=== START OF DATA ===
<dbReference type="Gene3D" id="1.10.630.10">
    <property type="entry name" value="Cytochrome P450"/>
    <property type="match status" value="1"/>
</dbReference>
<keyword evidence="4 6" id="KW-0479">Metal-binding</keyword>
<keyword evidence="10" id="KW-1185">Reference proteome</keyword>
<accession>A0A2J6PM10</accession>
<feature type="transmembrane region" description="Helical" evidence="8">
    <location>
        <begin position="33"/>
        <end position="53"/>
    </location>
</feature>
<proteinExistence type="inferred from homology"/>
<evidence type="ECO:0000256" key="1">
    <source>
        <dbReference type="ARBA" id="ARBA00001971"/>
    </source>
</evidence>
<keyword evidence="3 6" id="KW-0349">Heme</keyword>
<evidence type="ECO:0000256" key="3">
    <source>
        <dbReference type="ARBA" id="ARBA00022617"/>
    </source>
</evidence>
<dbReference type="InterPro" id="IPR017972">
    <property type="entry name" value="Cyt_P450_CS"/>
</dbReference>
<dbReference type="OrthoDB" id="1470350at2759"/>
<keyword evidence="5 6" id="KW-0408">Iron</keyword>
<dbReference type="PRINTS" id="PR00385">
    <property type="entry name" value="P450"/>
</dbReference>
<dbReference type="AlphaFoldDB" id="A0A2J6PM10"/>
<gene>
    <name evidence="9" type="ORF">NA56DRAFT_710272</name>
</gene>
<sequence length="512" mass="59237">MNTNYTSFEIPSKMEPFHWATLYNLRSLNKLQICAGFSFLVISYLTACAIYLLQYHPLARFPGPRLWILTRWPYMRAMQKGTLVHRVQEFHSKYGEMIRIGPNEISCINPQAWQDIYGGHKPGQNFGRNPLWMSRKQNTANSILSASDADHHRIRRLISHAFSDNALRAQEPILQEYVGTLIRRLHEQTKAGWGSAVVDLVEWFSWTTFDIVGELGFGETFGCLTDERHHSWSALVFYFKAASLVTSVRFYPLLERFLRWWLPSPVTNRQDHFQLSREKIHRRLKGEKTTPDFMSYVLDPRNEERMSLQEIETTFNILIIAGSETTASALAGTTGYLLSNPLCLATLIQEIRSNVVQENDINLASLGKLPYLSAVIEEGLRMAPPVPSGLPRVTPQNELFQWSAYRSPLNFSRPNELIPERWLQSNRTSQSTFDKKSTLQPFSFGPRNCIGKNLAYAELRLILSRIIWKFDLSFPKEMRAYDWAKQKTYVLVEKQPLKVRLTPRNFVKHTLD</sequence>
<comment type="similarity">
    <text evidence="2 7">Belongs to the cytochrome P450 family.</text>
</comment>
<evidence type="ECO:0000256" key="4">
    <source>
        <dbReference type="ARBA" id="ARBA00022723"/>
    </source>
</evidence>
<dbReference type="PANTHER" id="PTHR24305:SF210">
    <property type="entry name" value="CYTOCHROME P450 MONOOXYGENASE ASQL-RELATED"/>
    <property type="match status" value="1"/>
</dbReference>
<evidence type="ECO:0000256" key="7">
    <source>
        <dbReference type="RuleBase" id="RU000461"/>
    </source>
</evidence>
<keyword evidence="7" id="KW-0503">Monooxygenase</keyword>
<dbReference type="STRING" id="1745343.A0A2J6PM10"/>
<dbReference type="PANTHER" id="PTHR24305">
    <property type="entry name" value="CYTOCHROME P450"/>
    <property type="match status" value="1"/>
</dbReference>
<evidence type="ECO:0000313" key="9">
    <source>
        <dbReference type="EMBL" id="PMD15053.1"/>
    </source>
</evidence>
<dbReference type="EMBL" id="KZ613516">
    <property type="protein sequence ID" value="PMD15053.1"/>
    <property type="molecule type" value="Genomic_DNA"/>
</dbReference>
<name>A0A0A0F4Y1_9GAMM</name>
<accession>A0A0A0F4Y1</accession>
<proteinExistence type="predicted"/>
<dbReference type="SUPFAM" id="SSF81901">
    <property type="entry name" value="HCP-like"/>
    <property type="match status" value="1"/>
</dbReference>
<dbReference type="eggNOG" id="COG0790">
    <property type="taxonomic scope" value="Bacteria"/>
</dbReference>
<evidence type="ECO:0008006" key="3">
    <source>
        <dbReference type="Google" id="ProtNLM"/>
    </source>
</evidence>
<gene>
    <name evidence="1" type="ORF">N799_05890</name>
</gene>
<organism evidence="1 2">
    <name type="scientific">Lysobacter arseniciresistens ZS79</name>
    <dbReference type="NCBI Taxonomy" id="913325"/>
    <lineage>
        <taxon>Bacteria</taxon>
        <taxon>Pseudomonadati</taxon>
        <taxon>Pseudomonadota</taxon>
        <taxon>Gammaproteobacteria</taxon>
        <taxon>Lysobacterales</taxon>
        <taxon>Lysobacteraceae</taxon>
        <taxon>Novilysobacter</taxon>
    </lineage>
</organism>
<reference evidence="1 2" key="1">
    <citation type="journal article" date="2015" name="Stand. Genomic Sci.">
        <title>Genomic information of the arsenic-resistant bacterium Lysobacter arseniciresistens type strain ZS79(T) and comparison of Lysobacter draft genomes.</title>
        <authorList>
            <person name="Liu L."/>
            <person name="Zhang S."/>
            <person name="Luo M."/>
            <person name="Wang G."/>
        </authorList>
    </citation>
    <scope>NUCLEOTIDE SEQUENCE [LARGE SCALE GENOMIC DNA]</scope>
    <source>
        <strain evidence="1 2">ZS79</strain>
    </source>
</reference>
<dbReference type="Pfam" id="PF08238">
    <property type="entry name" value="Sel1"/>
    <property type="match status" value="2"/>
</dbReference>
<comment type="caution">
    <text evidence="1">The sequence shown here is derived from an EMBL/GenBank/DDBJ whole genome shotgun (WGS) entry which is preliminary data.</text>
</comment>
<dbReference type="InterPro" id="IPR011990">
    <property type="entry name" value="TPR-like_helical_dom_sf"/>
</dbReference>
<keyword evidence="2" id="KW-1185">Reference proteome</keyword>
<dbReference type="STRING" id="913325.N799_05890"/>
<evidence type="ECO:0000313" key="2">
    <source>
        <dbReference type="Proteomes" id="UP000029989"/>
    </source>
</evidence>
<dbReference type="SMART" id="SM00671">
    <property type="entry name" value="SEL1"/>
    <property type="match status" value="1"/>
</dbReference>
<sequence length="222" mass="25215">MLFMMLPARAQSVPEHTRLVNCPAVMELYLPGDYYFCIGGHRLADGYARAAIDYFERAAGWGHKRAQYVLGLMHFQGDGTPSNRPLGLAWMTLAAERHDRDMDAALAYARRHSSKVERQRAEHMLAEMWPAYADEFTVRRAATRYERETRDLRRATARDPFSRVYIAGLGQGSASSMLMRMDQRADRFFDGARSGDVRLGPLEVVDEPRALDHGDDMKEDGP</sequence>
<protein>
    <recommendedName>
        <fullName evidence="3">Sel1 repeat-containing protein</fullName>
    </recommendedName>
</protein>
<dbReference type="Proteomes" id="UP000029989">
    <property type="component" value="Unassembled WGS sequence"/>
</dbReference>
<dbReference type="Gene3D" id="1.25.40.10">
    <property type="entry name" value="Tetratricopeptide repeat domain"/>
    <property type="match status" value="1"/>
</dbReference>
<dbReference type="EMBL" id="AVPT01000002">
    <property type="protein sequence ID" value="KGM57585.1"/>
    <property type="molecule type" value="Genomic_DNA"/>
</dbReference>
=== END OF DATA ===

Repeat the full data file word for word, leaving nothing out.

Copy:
<dbReference type="Gene3D" id="1.10.630.10">
    <property type="entry name" value="Cytochrome P450"/>
    <property type="match status" value="1"/>
</dbReference>
<keyword evidence="4 6" id="KW-0479">Metal-binding</keyword>
<keyword evidence="10" id="KW-1185">Reference proteome</keyword>
<accession>A0A2J6PM10</accession>
<feature type="transmembrane region" description="Helical" evidence="8">
    <location>
        <begin position="33"/>
        <end position="53"/>
    </location>
</feature>
<proteinExistence type="inferred from homology"/>
<evidence type="ECO:0000256" key="1">
    <source>
        <dbReference type="ARBA" id="ARBA00001971"/>
    </source>
</evidence>
<keyword evidence="3 6" id="KW-0349">Heme</keyword>
<evidence type="ECO:0000256" key="3">
    <source>
        <dbReference type="ARBA" id="ARBA00022617"/>
    </source>
</evidence>
<dbReference type="InterPro" id="IPR017972">
    <property type="entry name" value="Cyt_P450_CS"/>
</dbReference>
<dbReference type="OrthoDB" id="1470350at2759"/>
<keyword evidence="5 6" id="KW-0408">Iron</keyword>
<dbReference type="PRINTS" id="PR00385">
    <property type="entry name" value="P450"/>
</dbReference>
<dbReference type="AlphaFoldDB" id="A0A2J6PM10"/>
<gene>
    <name evidence="9" type="ORF">NA56DRAFT_710272</name>
</gene>
<sequence length="512" mass="59237">MNTNYTSFEIPSKMEPFHWATLYNLRSLNKLQICAGFSFLVISYLTACAIYLLQYHPLARFPGPRLWILTRWPYMRAMQKGTLVHRVQEFHSKYGEMIRIGPNEISCINPQAWQDIYGGHKPGQNFGRNPLWMSRKQNTANSILSASDADHHRIRRLISHAFSDNALRAQEPILQEYVGTLIRRLHEQTKAGWGSAVVDLVEWFSWTTFDIVGELGFGETFGCLTDERHHSWSALVFYFKAASLVTSVRFYPLLERFLRWWLPSPVTNRQDHFQLSREKIHRRLKGEKTTPDFMSYVLDPRNEERMSLQEIETTFNILIIAGSETTASALAGTTGYLLSNPLCLATLIQEIRSNVVQENDINLASLGKLPYLSAVIEEGLRMAPPVPSGLPRVTPQNELFQWSAYRSPLNFSRPNELIPERWLQSNRTSQSTFDKKSTLQPFSFGPRNCIGKNLAYAELRLILSRIIWKFDLSFPKEMRAYDWAKQKTYVLVEKQPLKVRLTPRNFVKHTLD</sequence>
<comment type="similarity">
    <text evidence="2 7">Belongs to the cytochrome P450 family.</text>
</comment>
<evidence type="ECO:0000256" key="4">
    <source>
        <dbReference type="ARBA" id="ARBA00022723"/>
    </source>
</evidence>
<dbReference type="PANTHER" id="PTHR24305:SF210">
    <property type="entry name" value="CYTOCHROME P450 MONOOXYGENASE ASQL-RELATED"/>
    <property type="match status" value="1"/>
</dbReference>
<evidence type="ECO:0000256" key="7">
    <source>
        <dbReference type="RuleBase" id="RU000461"/>
    </source>
</evidence>
<keyword evidence="7" id="KW-0503">Monooxygenase</keyword>
<dbReference type="STRING" id="1745343.A0A2J6PM10"/>
<dbReference type="PANTHER" id="PTHR24305">
    <property type="entry name" value="CYTOCHROME P450"/>
    <property type="match status" value="1"/>
</dbReference>
<evidence type="ECO:0000313" key="9">
    <source>
        <dbReference type="EMBL" id="PMD15053.1"/>
    </source>
</evidence>
<dbReference type="EMBL" id="KZ613516">
    <property type="protein sequence ID" value="PMD15053.1"/>
    <property type="molecule type" value="Genomic_DNA"/>
</dbReference>
<name>A0A0A0F4Y1_9GAMM</name>
<accession>A0A0A0F4Y1</accession>
<proteinExistence type="predicted"/>
<dbReference type="SUPFAM" id="SSF81901">
    <property type="entry name" value="HCP-like"/>
    <property type="match status" value="1"/>
</dbReference>
<dbReference type="eggNOG" id="COG0790">
    <property type="taxonomic scope" value="Bacteria"/>
</dbReference>
<evidence type="ECO:0008006" key="3">
    <source>
        <dbReference type="Google" id="ProtNLM"/>
    </source>
</evidence>
<gene>
    <name evidence="1" type="ORF">N799_05890</name>
</gene>
<organism evidence="1 2">
    <name type="scientific">Lysobacter arseniciresistens ZS79</name>
    <dbReference type="NCBI Taxonomy" id="913325"/>
    <lineage>
        <taxon>Bacteria</taxon>
        <taxon>Pseudomonadati</taxon>
        <taxon>Pseudomonadota</taxon>
        <taxon>Gammaproteobacteria</taxon>
        <taxon>Lysobacterales</taxon>
        <taxon>Lysobacteraceae</taxon>
        <taxon>Novilysobacter</taxon>
    </lineage>
</organism>
<reference evidence="1 2" key="1">
    <citation type="journal article" date="2015" name="Stand. Genomic Sci.">
        <title>Genomic information of the arsenic-resistant bacterium Lysobacter arseniciresistens type strain ZS79(T) and comparison of Lysobacter draft genomes.</title>
        <authorList>
            <person name="Liu L."/>
            <person name="Zhang S."/>
            <person name="Luo M."/>
            <person name="Wang G."/>
        </authorList>
    </citation>
    <scope>NUCLEOTIDE SEQUENCE [LARGE SCALE GENOMIC DNA]</scope>
    <source>
        <strain evidence="1 2">ZS79</strain>
    </source>
</reference>
<dbReference type="Pfam" id="PF08238">
    <property type="entry name" value="Sel1"/>
    <property type="match status" value="2"/>
</dbReference>
<comment type="caution">
    <text evidence="1">The sequence shown here is derived from an EMBL/GenBank/DDBJ whole genome shotgun (WGS) entry which is preliminary data.</text>
</comment>
<dbReference type="InterPro" id="IPR011990">
    <property type="entry name" value="TPR-like_helical_dom_sf"/>
</dbReference>
<keyword evidence="2" id="KW-1185">Reference proteome</keyword>
<dbReference type="STRING" id="913325.N799_05890"/>
<evidence type="ECO:0000313" key="2">
    <source>
        <dbReference type="Proteomes" id="UP000029989"/>
    </source>
</evidence>
<dbReference type="SMART" id="SM00671">
    <property type="entry name" value="SEL1"/>
    <property type="match status" value="1"/>
</dbReference>
<sequence length="222" mass="25215">MLFMMLPARAQSVPEHTRLVNCPAVMELYLPGDYYFCIGGHRLADGYARAAIDYFERAAGWGHKRAQYVLGLMHFQGDGTPSNRPLGLAWMTLAAERHDRDMDAALAYARRHSSKVERQRAEHMLAEMWPAYADEFTVRRAATRYERETRDLRRATARDPFSRVYIAGLGQGSASSMLMRMDQRADRFFDGARSGDVRLGPLEVVDEPRALDHGDDMKEDGP</sequence>
<protein>
    <recommendedName>
        <fullName evidence="3">Sel1 repeat-containing protein</fullName>
    </recommendedName>
</protein>
<dbReference type="Proteomes" id="UP000029989">
    <property type="component" value="Unassembled WGS sequence"/>
</dbReference>
<dbReference type="Gene3D" id="1.25.40.10">
    <property type="entry name" value="Tetratricopeptide repeat domain"/>
    <property type="match status" value="1"/>
</dbReference>
<dbReference type="EMBL" id="AVPT01000002">
    <property type="protein sequence ID" value="KGM57585.1"/>
    <property type="molecule type" value="Genomic_DNA"/>
</dbReference>